parents

Parents

In the line of work that I do, many frustrations when working with children who present with behavioral concerns almost always lead back to the parents. It’s common that parents will send their kids to therapists thinking their children are the ones who need to be “fixed” while they, the parents, don’t have to do anything to modify their behaviors. “My kid is behaving poorly and that’s my kid’s behavior, not mine.” Trying to help parents understand that their behaviors and actions greatly impact how their child behaves sometimes can feel like trying to teach my cats to give me hugs. Not impossible, but very challenging.

But once in a while, you get parents who totally get it. They understand access to mental health interventions is as important as modifications to their behaviors as a parent. Those parents are awesome. And parents who can respectfully and calmly advocate for their kids? Even better!

A few years ago, I had my first dose of working with young school-aged children. When I think back on how I behaved as an “adult,” I am quite embarrassed that I wasn’t able to treat them better. I know, those things are learned, but I still feel awful sometimes, especially to the kids who were the “trouble kids.” There were a few who had “behavioral issues.” I found those kids to be particularly challenging and “stressful.” Despite how I was choosing to respond to their “bad behavior,” I always tried my best to be good, kind, and caring nonetheless.

I was cleaning out some things and came across a letter a parent had written to me. I knew her well – her kids were the “trouble kids.” She was aware of their behaviors, but she loved them dearly and always tried to teach them better. (Trust me, those kids were scared of their momma.) Anyway, she wrote to me stating that at the end of the day, when I would say to the kids, “Go home” she found that particularly hurtful. While I may have intended it to be a joke, the impact was not the same. It was one of the first times where I needed to be mindful of my speech. It was also very helpful that she delivered her message in a way that was not only well written, but came from a place of honesty. She didn’t attack or make assumptions about me; she explained why she felt what she felt. That’s what I loved about her letter. I didn’t feel the need to be defensive; I felt sad that I had caused pain.

Rereading that letter today reminded me of how far I had come. I still work with kids every now and then and there is a almost always child who could easily be labeled as the “trouble kid.” I have since learned to give all kids the benefit of the doubt. A “trouble kid” isn’t “troubled” – it’s a kid who has yet to learn the “appropriate” social responses to their emotions and impulses. Providing a positive space for that learning to happen in a safe manner will greatly benefit everybody involved. I’m glad that I’ve been able to modify my own behaviors and be more inclusive with parents. If I could re-do that year I did, I would in a heartbeat. Nonetheless, I’m still grateful to have learned what I’ve learned and to continue learning.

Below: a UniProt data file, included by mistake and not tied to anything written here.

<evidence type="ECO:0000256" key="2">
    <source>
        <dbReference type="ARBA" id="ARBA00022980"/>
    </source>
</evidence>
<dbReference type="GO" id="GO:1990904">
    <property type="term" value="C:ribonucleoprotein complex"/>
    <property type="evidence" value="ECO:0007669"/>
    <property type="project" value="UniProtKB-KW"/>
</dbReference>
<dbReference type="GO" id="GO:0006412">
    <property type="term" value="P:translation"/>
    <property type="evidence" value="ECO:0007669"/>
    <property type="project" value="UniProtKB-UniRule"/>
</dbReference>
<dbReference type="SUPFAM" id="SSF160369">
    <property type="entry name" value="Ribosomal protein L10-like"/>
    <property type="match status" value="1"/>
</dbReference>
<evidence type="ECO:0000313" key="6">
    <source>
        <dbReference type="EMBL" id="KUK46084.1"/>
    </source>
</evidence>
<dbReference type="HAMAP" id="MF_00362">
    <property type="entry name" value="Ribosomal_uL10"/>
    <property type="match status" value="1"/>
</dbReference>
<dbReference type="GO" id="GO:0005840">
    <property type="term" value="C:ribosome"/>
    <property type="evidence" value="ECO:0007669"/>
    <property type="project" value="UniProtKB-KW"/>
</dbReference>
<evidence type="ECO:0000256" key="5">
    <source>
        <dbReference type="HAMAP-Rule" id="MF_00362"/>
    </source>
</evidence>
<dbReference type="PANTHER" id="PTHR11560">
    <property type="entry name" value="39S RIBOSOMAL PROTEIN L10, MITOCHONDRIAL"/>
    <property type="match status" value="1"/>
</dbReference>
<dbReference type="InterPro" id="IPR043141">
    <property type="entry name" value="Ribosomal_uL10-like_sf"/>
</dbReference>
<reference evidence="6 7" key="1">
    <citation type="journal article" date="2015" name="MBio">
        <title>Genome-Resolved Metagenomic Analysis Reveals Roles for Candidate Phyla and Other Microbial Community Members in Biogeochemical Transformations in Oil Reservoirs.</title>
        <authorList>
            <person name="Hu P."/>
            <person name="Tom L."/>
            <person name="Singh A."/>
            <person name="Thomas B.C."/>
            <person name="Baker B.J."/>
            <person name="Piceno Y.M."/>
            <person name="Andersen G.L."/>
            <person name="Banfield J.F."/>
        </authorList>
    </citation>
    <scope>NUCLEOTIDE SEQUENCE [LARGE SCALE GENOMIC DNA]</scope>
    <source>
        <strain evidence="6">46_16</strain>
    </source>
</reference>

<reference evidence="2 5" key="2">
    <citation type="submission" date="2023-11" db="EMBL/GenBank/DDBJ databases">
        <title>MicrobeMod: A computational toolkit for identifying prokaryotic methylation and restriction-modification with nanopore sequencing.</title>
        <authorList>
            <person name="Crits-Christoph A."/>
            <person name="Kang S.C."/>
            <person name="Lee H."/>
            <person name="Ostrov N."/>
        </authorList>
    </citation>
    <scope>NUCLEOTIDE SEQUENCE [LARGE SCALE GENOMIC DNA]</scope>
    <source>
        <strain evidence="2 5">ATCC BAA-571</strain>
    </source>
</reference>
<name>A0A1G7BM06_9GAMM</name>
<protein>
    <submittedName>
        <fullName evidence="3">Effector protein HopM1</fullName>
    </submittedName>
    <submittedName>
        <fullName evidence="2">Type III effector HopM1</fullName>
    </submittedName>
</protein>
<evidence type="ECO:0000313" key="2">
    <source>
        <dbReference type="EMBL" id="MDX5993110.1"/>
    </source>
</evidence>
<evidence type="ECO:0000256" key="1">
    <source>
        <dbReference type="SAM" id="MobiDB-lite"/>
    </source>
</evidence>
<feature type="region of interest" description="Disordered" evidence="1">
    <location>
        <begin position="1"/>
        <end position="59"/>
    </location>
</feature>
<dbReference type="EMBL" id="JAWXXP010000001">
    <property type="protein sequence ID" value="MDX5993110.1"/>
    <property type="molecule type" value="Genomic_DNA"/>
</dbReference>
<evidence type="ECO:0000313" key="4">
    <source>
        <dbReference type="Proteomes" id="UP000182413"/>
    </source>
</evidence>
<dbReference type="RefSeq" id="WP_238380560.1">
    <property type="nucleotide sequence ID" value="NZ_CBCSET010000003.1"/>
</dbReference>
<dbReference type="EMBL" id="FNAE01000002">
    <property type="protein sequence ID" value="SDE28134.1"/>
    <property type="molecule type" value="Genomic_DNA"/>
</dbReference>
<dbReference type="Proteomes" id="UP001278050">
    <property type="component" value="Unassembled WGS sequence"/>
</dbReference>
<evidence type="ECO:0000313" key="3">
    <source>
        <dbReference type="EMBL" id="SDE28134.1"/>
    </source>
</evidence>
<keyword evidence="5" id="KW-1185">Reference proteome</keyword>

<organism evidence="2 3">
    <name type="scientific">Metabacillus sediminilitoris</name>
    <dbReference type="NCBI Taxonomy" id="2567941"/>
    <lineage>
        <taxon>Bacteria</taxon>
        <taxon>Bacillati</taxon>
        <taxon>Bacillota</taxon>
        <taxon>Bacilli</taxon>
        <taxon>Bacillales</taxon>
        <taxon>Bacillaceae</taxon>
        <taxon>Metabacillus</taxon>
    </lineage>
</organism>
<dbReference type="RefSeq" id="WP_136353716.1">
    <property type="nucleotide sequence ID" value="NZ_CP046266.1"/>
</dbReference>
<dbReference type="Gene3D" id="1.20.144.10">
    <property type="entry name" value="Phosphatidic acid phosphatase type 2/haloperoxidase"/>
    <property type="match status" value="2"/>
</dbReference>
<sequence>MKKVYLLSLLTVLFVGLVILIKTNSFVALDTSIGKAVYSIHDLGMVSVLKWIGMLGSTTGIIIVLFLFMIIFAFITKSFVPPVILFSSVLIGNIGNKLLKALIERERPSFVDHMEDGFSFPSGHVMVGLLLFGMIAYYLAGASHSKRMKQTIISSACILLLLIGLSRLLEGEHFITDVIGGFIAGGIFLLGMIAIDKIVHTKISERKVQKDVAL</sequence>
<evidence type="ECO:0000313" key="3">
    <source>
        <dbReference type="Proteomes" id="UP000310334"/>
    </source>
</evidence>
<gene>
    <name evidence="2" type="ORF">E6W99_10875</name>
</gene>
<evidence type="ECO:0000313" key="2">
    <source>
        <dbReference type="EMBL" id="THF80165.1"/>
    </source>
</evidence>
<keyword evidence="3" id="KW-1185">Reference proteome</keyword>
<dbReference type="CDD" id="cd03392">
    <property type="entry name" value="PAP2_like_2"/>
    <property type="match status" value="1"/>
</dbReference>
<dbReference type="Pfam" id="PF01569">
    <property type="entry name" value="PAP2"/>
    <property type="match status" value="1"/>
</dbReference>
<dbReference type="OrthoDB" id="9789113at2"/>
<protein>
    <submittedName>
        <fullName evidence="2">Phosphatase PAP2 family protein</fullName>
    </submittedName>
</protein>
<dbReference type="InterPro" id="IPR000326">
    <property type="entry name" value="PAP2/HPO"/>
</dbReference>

Home

I got to talking with an acquaintance a few days ago. He regaled us with stories about his life and travels. He started in the UK, but moved to Japan for work when his son was still really young. Now, his work has taken him to the States and his family will be joining him. He had intended to return to the UK, but I suppose he’s realizing now it may not happen as quickly or at all.

Yesterday, I took a drive out to the college town. While I did not revisit many places, or any places of true significance, it felt really comforting to return to a familiar (shopping) area. I began to think about how I felt during the years I spent in college and how much has changed since I left and also, how my definition of “home” has evolved.

When I was a child, I had only known one home and it belonged in the apartment complex. Very abruptly, I had to start new, start in an unfamiliar area, with unfamiliar people and communities. I constantly yearned to return to my previous home, my friends, my neighborhood, the surroundings I knew, but I couldn’t. I was stuck for four years and during my teenage years of angst, hormones, and overly dramatic emotions, I never felt like it was home. I felt as if something had always been missing and couldn’t be fulfilled.

College had eventually become my new home. I felt comfortable. I felt safe. I felt as if I had everything I had needed and felt fulfilled. As I graduated and moved back into the previous house (aka parents’ house), I felt like I was going backwards. It didn’t feel like home again. I had to watch my actions and what I wanted to do. I couldn’t be me; I couldn’t do things as freely as I would have wished.

As I begin my transition to leave the “nest,” I begin to think about where my new “home” should be. To which area do I want to move? What do I call and what will I define as home? Will it be defined by geographical locations? The surrounding community? The proximity of the people I hold near and dear to my heart? Or will it be the sense of parental freedom? The ability to be free of housemates and be myself without judgment or fear?

What is a home?